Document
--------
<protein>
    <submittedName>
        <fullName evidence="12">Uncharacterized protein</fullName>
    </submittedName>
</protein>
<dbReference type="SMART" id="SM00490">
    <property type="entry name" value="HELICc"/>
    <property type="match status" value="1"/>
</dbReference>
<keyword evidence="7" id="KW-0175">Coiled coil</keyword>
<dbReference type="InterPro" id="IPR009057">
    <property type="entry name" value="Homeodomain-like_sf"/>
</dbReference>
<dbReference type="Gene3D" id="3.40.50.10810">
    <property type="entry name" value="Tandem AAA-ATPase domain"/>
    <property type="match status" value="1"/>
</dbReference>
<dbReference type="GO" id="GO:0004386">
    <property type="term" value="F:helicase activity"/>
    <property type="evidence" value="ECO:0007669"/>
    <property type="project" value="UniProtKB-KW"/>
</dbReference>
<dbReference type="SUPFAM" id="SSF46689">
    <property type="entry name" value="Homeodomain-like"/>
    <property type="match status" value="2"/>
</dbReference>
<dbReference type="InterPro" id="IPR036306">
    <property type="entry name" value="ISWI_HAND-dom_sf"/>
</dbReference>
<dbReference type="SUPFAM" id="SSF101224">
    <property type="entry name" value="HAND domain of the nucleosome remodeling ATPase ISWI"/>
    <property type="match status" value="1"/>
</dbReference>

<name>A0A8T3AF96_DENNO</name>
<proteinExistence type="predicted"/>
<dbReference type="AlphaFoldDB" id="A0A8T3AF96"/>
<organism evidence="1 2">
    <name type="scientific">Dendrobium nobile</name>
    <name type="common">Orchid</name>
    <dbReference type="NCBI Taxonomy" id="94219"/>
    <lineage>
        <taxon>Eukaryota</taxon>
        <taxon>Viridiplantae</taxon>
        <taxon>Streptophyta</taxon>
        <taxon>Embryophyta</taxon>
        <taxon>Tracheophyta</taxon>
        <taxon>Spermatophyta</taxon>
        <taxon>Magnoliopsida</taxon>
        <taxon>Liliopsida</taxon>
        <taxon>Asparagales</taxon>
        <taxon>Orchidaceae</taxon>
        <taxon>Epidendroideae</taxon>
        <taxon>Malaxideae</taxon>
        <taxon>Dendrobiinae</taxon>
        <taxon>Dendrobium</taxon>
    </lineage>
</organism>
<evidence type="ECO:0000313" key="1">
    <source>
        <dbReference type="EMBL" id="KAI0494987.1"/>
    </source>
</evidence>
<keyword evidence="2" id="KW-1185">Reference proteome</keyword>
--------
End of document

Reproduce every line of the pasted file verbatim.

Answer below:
<protein>
    <submittedName>
        <fullName evidence="12">Uncharacterized protein</fullName>
    </submittedName>
</protein>
<dbReference type="SMART" id="SM00490">
    <property type="entry name" value="HELICc"/>
    <property type="match status" value="1"/>
</dbReference>
<keyword evidence="7" id="KW-0175">Coiled coil</keyword>
<dbReference type="InterPro" id="IPR009057">
    <property type="entry name" value="Homeodomain-like_sf"/>
</dbReference>
<dbReference type="Gene3D" id="3.40.50.10810">
    <property type="entry name" value="Tandem AAA-ATPase domain"/>
    <property type="match status" value="1"/>
</dbReference>
<dbReference type="GO" id="GO:0004386">
    <property type="term" value="F:helicase activity"/>
    <property type="evidence" value="ECO:0007669"/>
    <property type="project" value="UniProtKB-KW"/>
</dbReference>
<dbReference type="SUPFAM" id="SSF46689">
    <property type="entry name" value="Homeodomain-like"/>
    <property type="match status" value="2"/>
</dbReference>
<dbReference type="InterPro" id="IPR036306">
    <property type="entry name" value="ISWI_HAND-dom_sf"/>
</dbReference>
<dbReference type="SUPFAM" id="SSF101224">
    <property type="entry name" value="HAND domain of the nucleosome remodeling ATPase ISWI"/>
    <property type="match status" value="1"/>
</dbReference>

<name>A0A8T3AF96_DENNO</name>
<proteinExistence type="predicted"/>
<dbReference type="AlphaFoldDB" id="A0A8T3AF96"/>
<organism evidence="1 2">
    <name type="scientific">Dendrobium nobile</name>
    <name type="common">Orchid</name>
    <dbReference type="NCBI Taxonomy" id="94219"/>
    <lineage>
        <taxon>Eukaryota</taxon>
        <taxon>Viridiplantae</taxon>
        <taxon>Streptophyta</taxon>
        <taxon>Embryophyta</taxon>
        <taxon>Tracheophyta</taxon>
        <taxon>Spermatophyta</taxon>
        <taxon>Magnoliopsida</taxon>
        <taxon>Liliopsida</taxon>
        <taxon>Asparagales</taxon>
        <taxon>Orchidaceae</taxon>
        <taxon>Epidendroideae</taxon>
        <taxon>Malaxideae</taxon>
        <taxon>Dendrobiinae</taxon>
        <taxon>Dendrobium</taxon>
    </lineage>
</organism>
<evidence type="ECO:0000313" key="1">
    <source>
        <dbReference type="EMBL" id="KAI0494987.1"/>
    </source>
</evidence>
<keyword evidence="2" id="KW-1185">Reference proteome</keyword>